Whatever happens in the imminent Scottish independence referendum, the UK as we know will soon be no more.
“Wither the UK, arise the Federal United Kingdom?”
If Scotland votes yes to independence, then the UK as we know it will stagger on for a short while longer before being laid to rest on the day that Scotland becomes an independent nation.
And even if Scotland rejects independence, the future UK will not look like it does today. The main unionist parties have signalled some form of “devo-max” – the handing over of more powers to the Scottish Parliament – is on the cards.
If Scotland has some form of “semi-independence” within the UK what impact will that have on the rest of the UK? What about Wales, Northern Ireland, Cornwall, the North of England for example?
Unstoppable momentum for change across the UK?
Imagine for a moment that Scotland decides to stay within the UK, and it gets a bunch of new powers – perhaps even to vary tax for competitive advantage, whether that’s over passenger air duty or more substantial responsibilities.
Now, if you are in the North East of England or Yorkshire you might fancy a slice of your own increased powers not only to compete with a further empowered Scotland just across the border but also have your own say over your future – rather than Westminster politicians in London.
The three regions of the North of England have a population of around 15 million. Scotland has around 5.3 million, according to official statistics.
Regional assemblies haven’t proved popular in England, but arguably they didn’t have sufficient powers and were seen as white elephants when put to the electoral test.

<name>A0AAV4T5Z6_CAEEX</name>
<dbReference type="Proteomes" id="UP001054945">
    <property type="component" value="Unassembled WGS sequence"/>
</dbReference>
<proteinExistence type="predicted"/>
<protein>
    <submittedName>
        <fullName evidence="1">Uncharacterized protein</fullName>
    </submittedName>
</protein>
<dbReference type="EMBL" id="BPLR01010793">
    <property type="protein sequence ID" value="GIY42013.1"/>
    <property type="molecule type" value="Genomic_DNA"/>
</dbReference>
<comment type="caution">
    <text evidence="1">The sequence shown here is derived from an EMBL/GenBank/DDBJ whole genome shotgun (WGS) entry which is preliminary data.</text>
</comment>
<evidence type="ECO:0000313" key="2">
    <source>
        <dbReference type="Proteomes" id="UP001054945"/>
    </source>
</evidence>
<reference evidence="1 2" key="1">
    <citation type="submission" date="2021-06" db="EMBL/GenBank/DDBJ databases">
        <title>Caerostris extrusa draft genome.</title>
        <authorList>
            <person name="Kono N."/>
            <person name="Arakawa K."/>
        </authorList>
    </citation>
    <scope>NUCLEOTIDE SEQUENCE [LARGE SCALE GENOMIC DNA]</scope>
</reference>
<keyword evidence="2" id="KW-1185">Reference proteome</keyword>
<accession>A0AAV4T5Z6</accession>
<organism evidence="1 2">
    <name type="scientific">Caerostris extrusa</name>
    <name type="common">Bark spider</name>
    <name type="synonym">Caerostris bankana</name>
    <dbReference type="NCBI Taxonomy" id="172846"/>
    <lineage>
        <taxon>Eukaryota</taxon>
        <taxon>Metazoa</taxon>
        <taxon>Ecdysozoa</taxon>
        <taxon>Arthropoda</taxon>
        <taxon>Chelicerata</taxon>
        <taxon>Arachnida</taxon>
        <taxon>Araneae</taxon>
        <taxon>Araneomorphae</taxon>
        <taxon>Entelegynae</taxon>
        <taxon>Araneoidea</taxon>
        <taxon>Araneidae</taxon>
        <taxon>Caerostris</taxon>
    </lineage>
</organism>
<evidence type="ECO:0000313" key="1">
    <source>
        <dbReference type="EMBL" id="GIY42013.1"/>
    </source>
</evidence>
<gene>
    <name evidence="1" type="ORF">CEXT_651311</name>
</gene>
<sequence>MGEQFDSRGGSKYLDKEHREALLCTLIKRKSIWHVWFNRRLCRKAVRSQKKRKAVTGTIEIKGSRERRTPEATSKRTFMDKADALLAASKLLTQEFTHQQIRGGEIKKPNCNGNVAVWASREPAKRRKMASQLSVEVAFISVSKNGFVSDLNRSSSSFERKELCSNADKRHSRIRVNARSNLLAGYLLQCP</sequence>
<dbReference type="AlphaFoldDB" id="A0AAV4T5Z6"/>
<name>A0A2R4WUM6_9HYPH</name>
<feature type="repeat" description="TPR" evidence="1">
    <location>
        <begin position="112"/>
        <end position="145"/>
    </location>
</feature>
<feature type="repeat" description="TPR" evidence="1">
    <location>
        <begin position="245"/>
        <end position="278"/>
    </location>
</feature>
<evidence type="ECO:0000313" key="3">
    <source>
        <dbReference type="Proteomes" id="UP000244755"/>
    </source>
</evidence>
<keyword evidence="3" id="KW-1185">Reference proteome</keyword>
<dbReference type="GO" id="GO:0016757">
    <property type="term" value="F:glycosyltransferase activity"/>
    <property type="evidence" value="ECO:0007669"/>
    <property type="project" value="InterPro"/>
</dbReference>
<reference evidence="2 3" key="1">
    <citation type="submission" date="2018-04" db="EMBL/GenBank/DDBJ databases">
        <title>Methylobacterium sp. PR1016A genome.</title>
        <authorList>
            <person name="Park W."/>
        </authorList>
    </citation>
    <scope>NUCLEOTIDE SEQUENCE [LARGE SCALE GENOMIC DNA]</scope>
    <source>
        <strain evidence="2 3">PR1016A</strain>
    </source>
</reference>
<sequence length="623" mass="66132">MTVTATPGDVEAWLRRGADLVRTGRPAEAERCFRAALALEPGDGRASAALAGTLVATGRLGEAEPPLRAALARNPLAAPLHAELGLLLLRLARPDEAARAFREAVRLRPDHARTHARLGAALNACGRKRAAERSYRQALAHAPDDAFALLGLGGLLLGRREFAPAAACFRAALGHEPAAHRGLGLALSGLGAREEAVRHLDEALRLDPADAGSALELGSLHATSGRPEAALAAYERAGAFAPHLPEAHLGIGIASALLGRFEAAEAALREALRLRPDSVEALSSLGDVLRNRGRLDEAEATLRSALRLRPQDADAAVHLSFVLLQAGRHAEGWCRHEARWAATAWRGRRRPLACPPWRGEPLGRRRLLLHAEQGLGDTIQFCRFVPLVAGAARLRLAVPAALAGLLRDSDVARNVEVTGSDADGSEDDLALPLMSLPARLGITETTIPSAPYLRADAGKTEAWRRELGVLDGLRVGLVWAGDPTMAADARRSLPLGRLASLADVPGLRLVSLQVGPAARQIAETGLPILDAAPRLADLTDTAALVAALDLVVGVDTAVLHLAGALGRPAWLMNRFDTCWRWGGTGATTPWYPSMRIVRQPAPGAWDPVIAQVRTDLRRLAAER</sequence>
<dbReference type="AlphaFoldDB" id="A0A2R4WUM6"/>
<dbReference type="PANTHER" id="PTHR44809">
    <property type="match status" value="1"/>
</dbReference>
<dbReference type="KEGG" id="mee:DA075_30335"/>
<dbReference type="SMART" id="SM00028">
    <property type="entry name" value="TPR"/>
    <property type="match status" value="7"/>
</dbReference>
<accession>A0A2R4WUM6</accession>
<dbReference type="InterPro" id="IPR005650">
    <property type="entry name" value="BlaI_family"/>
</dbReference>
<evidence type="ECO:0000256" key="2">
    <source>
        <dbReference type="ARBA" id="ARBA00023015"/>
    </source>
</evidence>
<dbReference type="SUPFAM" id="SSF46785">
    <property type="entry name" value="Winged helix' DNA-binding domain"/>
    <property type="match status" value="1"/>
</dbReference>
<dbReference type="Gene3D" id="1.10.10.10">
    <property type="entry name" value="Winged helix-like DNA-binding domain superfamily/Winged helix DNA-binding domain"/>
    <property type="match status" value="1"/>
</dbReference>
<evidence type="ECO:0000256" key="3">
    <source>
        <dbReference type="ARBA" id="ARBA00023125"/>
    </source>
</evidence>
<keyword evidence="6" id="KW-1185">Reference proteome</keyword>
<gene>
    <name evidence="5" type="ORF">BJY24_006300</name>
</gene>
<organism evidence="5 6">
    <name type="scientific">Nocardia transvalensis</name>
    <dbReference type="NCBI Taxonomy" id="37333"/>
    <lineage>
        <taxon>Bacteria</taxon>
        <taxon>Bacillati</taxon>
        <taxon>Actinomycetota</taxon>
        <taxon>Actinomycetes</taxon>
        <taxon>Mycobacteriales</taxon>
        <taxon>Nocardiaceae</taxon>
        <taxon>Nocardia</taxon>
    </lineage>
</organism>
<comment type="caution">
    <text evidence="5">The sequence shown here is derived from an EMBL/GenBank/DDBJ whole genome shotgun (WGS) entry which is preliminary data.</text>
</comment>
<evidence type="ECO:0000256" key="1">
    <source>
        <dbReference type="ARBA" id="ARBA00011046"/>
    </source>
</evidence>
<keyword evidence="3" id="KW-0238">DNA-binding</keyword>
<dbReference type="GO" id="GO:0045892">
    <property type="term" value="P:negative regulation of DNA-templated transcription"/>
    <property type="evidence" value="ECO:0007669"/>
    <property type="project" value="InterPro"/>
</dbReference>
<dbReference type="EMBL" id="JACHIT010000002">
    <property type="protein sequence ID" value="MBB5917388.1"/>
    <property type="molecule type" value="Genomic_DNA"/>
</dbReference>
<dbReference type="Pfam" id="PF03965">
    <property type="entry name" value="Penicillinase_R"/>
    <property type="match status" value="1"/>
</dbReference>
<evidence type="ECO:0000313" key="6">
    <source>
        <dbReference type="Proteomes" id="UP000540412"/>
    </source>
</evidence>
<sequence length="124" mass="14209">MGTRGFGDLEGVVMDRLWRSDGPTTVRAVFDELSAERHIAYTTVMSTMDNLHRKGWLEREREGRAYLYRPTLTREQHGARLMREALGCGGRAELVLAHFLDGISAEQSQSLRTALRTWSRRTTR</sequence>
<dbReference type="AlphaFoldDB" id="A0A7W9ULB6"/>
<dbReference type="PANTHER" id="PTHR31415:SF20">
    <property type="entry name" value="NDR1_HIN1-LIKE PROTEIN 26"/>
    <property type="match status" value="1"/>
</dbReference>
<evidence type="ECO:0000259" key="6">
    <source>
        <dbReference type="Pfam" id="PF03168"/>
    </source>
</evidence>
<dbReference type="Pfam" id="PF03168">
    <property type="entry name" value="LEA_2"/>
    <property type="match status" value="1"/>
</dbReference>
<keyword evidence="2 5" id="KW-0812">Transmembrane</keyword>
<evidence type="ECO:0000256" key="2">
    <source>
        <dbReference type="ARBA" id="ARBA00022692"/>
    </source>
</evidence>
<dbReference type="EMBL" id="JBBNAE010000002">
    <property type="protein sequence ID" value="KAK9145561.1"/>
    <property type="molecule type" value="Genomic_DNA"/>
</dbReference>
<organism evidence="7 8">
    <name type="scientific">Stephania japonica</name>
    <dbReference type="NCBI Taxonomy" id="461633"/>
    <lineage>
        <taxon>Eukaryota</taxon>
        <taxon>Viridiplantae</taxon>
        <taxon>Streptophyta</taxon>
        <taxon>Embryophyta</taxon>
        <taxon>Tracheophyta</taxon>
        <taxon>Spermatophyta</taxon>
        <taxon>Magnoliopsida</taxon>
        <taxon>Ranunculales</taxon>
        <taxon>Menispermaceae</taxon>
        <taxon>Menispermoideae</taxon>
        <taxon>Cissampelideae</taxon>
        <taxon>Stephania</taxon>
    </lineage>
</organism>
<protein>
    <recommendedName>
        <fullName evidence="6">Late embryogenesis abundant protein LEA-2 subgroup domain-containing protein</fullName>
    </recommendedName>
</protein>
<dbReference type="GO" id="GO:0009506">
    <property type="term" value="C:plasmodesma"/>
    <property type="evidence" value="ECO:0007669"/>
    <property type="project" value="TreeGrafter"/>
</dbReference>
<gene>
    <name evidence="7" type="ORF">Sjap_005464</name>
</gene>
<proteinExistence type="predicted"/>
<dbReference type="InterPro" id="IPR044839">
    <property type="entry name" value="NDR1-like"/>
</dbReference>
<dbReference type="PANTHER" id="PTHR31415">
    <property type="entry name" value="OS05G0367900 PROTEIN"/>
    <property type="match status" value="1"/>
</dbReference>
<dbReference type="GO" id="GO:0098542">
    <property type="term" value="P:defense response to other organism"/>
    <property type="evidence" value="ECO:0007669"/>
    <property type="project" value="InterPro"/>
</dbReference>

More powers for Scotland might just light the touch paper for demands for a radical change in how England is governed – the most populous nation of the UK – along with calls for greater powers to be handed to the devolved administrations in Northern Ireland and Wales.
Some might argue the time has come for devo-max for the North of England and a federal UK.
You are now entering the Federal United Kingdom…
Could the UK become like a federal country, with decentralisation of powers away from the national parliament in Westminster to nations and regions?
I’m not saying this will happen overnight, but if there was a form of “home rule” for Scotland, it will throw up major constitutional questions that will have to be addressed at some point.
A constitutional convention
As I have previously blogged, the Scottish independence referendum vote will leave a major hangover when it comes to governing the UK.
The role and function of Scottish MPs in the UK parliament may well be called into question in the run-up to Scottish independence, if that is what happens, and with even more devolution of powers if there is a no vote.
Perhaps, now is the time for the UK to have a big discussion about how it wants to be run – which could be in the shape of a constitutional convention.